Fossil captures ancient baby reptile's birth
Mother was giving birth to triplets underwater 248 million years ago
The fossils, belonging to dolphin-like marine reptiles with huge eyes called Chaohusaurus, date back to 248 million years ago, during the Mesozoic era, before the rise of the dinosaurs.
That makes this the oldest live birth of a vertebrate — an animal with a backbone — known in the fossil record.
The mother appears to have been in the process of giving birth to triplets. The one that died while being born had two siblings nearby — one still inside the mother, and one that had already been born, lying near the mother.
The fossils were described by University of California Davis paleontologist Ryosuke Motani, and American, Italian and Chinese colleagues in a paper published in the journal PLOS ONE this week.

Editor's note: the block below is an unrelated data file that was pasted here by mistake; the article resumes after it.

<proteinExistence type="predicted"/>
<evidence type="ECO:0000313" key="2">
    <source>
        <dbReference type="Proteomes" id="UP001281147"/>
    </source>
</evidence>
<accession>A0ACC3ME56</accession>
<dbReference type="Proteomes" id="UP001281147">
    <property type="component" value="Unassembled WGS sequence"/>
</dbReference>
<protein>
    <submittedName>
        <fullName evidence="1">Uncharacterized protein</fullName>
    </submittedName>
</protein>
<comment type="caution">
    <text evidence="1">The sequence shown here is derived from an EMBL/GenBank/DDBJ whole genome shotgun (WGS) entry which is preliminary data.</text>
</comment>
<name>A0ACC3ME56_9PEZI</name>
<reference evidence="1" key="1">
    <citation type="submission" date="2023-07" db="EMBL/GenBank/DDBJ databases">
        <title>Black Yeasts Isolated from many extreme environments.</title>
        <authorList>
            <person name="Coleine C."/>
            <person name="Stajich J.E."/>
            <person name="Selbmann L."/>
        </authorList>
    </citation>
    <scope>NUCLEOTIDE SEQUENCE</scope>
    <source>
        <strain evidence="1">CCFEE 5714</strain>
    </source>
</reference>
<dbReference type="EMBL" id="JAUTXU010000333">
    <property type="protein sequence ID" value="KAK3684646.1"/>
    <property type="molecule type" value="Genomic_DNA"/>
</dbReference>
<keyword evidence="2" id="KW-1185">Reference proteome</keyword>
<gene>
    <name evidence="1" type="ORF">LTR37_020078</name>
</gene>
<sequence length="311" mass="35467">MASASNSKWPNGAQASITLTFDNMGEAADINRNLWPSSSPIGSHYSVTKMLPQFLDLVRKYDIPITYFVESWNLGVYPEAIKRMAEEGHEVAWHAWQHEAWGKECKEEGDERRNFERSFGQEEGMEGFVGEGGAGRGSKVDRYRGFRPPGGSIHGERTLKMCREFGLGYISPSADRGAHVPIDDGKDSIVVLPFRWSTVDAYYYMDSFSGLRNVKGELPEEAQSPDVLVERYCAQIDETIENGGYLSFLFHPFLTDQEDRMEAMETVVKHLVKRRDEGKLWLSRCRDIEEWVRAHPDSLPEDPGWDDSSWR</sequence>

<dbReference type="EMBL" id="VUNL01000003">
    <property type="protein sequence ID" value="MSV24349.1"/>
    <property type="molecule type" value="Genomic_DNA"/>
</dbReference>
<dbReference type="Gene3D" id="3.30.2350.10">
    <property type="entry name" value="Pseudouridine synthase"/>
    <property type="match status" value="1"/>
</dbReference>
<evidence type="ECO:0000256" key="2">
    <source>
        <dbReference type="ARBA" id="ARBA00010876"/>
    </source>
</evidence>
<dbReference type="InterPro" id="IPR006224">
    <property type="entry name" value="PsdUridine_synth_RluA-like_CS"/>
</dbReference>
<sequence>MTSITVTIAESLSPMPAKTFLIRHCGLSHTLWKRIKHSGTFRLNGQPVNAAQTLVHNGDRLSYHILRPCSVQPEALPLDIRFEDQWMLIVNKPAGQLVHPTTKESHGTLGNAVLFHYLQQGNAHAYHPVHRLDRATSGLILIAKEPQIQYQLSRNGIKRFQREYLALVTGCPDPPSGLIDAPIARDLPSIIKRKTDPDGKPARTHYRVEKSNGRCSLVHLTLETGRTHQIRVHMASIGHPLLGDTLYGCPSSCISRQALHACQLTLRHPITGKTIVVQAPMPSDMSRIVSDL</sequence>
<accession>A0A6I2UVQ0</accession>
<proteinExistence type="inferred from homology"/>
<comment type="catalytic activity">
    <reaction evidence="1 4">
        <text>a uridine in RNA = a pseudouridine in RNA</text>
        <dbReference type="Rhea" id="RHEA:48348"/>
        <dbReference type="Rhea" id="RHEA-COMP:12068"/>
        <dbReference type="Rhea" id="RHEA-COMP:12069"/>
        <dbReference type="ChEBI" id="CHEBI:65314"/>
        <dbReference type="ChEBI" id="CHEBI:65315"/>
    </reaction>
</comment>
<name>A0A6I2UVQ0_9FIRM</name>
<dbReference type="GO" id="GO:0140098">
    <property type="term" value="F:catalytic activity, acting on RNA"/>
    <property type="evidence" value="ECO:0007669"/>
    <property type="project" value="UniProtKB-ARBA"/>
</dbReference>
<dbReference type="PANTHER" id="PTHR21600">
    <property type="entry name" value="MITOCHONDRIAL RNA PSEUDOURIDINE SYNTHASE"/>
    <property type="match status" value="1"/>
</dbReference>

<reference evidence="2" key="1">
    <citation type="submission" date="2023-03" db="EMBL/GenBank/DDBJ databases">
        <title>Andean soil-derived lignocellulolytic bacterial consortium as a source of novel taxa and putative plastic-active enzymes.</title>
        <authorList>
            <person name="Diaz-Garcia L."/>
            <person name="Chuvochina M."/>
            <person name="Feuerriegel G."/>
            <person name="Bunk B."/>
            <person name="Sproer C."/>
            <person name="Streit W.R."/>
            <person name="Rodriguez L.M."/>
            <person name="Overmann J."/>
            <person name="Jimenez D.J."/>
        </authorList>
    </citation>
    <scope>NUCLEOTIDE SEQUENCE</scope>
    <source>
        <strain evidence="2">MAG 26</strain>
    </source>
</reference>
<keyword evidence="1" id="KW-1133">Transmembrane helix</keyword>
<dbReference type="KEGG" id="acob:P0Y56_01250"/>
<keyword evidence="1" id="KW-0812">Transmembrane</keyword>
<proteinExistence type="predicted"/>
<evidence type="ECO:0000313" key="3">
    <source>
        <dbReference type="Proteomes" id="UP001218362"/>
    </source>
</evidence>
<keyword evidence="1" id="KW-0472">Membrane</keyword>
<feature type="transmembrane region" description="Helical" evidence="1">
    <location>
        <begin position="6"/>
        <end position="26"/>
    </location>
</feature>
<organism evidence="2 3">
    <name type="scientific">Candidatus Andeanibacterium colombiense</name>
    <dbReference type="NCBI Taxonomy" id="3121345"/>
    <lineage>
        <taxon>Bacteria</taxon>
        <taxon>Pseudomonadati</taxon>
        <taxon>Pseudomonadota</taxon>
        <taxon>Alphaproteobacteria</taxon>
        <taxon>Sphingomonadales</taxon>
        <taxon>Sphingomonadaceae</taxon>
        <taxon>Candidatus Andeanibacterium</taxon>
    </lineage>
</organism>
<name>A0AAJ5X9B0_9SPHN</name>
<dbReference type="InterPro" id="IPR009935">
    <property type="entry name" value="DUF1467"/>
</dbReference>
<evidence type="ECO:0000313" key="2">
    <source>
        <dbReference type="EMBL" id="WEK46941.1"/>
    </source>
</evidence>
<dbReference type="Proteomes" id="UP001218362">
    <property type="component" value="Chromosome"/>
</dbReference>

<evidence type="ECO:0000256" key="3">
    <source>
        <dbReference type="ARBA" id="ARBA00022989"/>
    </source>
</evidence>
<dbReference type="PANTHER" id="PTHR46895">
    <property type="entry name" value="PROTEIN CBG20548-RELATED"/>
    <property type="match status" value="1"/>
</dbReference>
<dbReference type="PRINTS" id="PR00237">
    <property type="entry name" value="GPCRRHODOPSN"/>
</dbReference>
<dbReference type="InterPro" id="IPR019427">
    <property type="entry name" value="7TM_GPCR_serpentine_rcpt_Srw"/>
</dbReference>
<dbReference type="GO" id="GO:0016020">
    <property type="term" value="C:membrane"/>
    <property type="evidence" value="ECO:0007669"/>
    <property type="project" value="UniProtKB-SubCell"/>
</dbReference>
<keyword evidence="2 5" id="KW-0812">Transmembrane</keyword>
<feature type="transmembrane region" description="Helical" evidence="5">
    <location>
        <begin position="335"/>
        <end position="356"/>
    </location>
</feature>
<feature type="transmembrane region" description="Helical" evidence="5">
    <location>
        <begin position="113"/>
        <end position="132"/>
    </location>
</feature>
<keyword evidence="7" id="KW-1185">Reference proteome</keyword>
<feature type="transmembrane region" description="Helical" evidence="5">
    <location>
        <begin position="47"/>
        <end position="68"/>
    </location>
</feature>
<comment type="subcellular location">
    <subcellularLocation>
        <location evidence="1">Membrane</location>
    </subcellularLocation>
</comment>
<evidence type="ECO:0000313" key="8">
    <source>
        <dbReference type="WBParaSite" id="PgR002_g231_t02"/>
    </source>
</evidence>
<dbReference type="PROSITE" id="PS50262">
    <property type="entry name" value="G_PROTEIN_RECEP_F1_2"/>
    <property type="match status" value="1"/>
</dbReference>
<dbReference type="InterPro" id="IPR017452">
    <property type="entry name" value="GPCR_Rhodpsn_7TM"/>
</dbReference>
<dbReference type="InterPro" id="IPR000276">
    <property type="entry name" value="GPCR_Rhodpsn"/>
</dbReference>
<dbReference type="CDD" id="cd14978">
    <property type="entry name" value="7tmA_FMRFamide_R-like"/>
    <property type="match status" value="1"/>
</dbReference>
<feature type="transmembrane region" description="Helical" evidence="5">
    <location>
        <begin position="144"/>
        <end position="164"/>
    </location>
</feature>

Chaohusaurus is the oldest of a group of marine reptiles called Ichthyosaurs. Ichthyosaurs were already known to give birth to live young, unlike many present day reptiles that lay eggs. Later ichthyosaurs have been found being born tail first, like whales, thought to be an adaptation to prevent suffocation during underwater births.
The fact that the Chaohusaurus baby was being born head first suggests that its ancestors were live-bearing land animals, the researchers said. That implies that reptiles on land evolved the ability to give birth to live young much earlier than thought.